It came to prominence in the 1950s and 1960s, when it was a style of facial hair common among African-American men, most notably jazzmen. It became popular with beatniks, artists, and those who frequented the jazz scene and moved in literary and artistic circles. Jazz flute players who disliked the feel of the flute mouthpiece on a freshly shaven lower lip often sported the look. On the other hand, jazz trumpeters preferred the goatee for the comfort it provided when using a trumpet mouthpiece.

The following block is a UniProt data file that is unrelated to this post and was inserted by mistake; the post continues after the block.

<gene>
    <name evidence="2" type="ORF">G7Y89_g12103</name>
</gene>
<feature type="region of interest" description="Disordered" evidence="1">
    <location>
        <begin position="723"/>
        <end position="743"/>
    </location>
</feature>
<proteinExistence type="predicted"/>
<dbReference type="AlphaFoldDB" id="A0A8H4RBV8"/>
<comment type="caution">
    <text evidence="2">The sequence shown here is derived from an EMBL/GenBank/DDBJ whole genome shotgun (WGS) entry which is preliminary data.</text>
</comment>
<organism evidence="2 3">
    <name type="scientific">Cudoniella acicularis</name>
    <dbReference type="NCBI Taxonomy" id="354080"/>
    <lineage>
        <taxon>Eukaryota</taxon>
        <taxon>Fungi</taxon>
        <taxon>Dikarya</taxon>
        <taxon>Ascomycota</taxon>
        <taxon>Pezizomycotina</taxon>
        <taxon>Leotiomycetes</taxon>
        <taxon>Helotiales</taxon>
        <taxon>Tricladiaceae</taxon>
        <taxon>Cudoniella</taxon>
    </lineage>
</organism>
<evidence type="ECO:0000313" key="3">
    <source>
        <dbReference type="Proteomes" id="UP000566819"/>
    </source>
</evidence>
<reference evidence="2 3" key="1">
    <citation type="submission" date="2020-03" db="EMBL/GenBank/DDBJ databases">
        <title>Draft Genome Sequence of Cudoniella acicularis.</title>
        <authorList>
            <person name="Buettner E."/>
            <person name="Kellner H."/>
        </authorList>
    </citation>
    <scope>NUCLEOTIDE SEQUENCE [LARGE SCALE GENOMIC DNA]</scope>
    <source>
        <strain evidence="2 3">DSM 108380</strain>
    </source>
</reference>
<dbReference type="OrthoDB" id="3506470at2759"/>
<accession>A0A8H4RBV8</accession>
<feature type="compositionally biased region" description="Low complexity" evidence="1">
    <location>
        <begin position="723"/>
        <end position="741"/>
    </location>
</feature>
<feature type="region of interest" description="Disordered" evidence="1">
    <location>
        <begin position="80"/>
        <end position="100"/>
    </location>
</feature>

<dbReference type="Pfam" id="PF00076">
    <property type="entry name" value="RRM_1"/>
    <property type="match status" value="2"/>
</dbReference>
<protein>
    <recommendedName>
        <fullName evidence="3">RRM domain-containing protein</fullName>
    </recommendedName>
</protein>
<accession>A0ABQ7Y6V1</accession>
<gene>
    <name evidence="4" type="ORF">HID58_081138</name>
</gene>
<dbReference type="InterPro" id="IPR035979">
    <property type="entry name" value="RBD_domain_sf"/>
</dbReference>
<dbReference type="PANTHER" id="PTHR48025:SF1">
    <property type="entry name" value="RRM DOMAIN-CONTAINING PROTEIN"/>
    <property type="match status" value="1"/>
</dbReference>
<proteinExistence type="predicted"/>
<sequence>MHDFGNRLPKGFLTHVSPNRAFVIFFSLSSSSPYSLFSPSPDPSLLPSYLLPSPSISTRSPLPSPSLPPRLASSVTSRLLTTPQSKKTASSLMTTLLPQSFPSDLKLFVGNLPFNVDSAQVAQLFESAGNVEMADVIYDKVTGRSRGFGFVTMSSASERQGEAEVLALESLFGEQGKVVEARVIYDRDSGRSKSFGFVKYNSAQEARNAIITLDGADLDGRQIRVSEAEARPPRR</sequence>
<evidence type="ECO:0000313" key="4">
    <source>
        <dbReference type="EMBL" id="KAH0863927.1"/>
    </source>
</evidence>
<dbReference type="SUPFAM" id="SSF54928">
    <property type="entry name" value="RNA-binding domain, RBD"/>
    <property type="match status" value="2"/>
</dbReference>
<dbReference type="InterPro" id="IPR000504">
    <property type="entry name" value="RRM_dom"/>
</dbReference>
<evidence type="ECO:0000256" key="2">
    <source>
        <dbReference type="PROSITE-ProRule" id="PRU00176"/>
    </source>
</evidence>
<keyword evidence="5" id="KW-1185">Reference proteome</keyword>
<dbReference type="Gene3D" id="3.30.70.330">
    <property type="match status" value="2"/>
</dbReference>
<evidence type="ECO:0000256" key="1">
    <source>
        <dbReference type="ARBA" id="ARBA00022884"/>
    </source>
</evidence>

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- "mouche, n." OED Online. June 2003. Oxford University Press. Retrieved October 11, 2010: "a small patch of beard shaped and allowed to grow under the lower lip".
- Maggin, Donald L.: Dizzy: The Life and Times of John Birks Gillespie. HarperCollins, 2005
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